Friday Parent Focus
Last time here I wrote about what to say to your child when their teachers contradict Christianity. There’s one more point I need to add. I’ll mention it in the student pages next August, but since I’ve already begun the topic, I’ll preview it for parents here. If a teacher contradicts the faith in the classroom, how should Christian students respond? How should you coach them as a parent? For students to debate teachers on Christianity isn’t often wise. There’s a better way to respond.
Greg Koukl of Stand to Reason has excellent advice on this in Tactics: A Game Plan for Discussing Your Christian Convictions. He wrote it with college students in mind, but it could apply at any level. I’ll quote him at length:
Well-meaning believers sometimes take up the challenge and attempt a head-to-head duel with the professor. Don’t make this mistake. It’s right-hearted but wrong-headed [I love that line! — TG]. This approach rarely works because it violates a fundamental rule of engagement: Never make a frontal assault on a superior force in an entrenched position. An unwritten law of nature seems to govern exchanges like these: The man with the microphone wins. The professor always has the strategic advantage, and he knows it. It’s foolish to get into a power struggle when you are out-gunned.
There’s a better way. Don’t disengage. Instead, use your tactics [which Koukl explains at much more length throughout this book, which you really ought to read!]. Raise your hand and ask a question. For starters, you might ask, “Professor, can you give us a little more detail? What kind of fable are you talking about [the Bible being]? Do you think nothing in the biblical documents has any historical value? Is everything in the book a fanciful invention of some sort? What’s your opinion?”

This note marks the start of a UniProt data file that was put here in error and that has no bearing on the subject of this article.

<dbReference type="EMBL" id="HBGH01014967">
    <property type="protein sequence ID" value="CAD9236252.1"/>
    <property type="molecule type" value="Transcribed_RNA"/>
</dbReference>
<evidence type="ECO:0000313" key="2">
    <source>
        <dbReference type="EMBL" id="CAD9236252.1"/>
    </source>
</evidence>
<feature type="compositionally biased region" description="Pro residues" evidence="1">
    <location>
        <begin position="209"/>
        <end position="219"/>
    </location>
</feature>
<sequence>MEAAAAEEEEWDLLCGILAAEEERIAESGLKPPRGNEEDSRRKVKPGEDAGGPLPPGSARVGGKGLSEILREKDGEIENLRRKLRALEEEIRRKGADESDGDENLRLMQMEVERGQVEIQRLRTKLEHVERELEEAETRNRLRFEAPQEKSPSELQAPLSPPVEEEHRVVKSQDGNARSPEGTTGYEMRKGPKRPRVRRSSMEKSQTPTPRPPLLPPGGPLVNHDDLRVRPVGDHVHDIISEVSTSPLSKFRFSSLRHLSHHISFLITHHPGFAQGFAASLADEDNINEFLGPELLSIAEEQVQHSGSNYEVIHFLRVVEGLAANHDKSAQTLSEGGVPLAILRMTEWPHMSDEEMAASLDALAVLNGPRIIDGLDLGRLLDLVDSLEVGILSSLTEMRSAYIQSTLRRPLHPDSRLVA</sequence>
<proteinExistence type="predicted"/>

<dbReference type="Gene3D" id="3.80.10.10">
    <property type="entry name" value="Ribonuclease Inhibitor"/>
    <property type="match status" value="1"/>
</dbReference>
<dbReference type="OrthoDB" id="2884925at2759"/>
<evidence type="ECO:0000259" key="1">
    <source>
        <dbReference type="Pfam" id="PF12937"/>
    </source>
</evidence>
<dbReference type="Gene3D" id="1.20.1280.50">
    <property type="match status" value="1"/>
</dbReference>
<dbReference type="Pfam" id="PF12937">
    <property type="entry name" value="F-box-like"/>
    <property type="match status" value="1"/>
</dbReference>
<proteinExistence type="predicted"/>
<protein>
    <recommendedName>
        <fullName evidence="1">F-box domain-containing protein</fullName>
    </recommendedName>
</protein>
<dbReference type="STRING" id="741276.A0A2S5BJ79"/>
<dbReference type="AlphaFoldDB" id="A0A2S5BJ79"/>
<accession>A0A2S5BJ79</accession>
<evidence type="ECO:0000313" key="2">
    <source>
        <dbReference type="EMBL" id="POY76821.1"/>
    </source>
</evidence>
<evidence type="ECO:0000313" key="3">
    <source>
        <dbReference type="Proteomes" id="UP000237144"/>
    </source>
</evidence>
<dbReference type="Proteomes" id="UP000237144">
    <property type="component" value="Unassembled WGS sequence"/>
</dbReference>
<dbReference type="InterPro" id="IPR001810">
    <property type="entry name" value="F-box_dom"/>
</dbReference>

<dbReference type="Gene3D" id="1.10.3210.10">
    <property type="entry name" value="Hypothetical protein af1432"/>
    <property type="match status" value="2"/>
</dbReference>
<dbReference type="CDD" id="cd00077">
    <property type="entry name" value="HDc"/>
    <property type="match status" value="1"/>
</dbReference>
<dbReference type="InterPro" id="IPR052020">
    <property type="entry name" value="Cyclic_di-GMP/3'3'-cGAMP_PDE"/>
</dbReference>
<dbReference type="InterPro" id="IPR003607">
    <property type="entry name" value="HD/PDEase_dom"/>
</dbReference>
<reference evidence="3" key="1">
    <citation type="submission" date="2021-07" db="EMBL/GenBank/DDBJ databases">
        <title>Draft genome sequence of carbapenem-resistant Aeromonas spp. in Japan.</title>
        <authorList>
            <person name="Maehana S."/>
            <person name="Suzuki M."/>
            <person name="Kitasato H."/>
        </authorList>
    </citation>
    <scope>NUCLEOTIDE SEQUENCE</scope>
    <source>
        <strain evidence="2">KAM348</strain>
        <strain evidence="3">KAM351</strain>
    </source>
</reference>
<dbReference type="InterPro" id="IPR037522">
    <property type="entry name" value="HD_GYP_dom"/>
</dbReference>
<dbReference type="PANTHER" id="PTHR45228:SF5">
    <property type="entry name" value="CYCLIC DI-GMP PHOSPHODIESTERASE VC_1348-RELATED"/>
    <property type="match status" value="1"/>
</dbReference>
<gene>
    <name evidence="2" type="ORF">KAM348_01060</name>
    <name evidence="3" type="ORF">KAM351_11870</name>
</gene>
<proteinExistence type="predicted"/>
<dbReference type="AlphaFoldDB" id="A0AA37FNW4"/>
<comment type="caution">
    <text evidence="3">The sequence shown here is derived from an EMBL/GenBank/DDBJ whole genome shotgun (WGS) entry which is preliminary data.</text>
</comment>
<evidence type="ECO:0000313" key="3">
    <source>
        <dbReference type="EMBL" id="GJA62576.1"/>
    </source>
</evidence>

Let the professor explain himself…. listen carefully…. take notes…. ask further clarification questions if necessary….
When you are satisfied that you have a clear take on his view… ask him how he came to his conclusions…. Make the teacher, the one making the claim, shoulder the burden of proof for his own assertions.
And then if the instructor says something like, “What are you — one of those unthinking fundamentalists who believes the Bible?” Koukl warns, “Don’t take the bait.” The student’s best answer is, “I haven’t made any claims here. I’m just asking you to explain yours.” Koukl goes on,
If he gives an answer, think him for explaining himself and either ask another question or let it go for the time being. You have done the best you can under the circumstances.
There may come a time when the student can raise more serious questions about the teacher’s position — maybe in the teacher’s office, or maybe in conversation with classmates, when the teacher isn’t there. But the classroom isn’t the best place. For younger students in particular, it’s hard to contest the teacher’s position without being disrespectful. And it’s even harder to come out ahead in the debate. Better to “stay engaged while deftly sidestepping the power struggle.” Better if necessary simply to cut your losses.
And who knows: maybe when the teacher is asked, “What’s your reason for saying that?” he won’t have an answer. It could happen.
Koukl has much more to say about this, but this gives you an idea. Did I mention that I recommend his book? I do — strongly.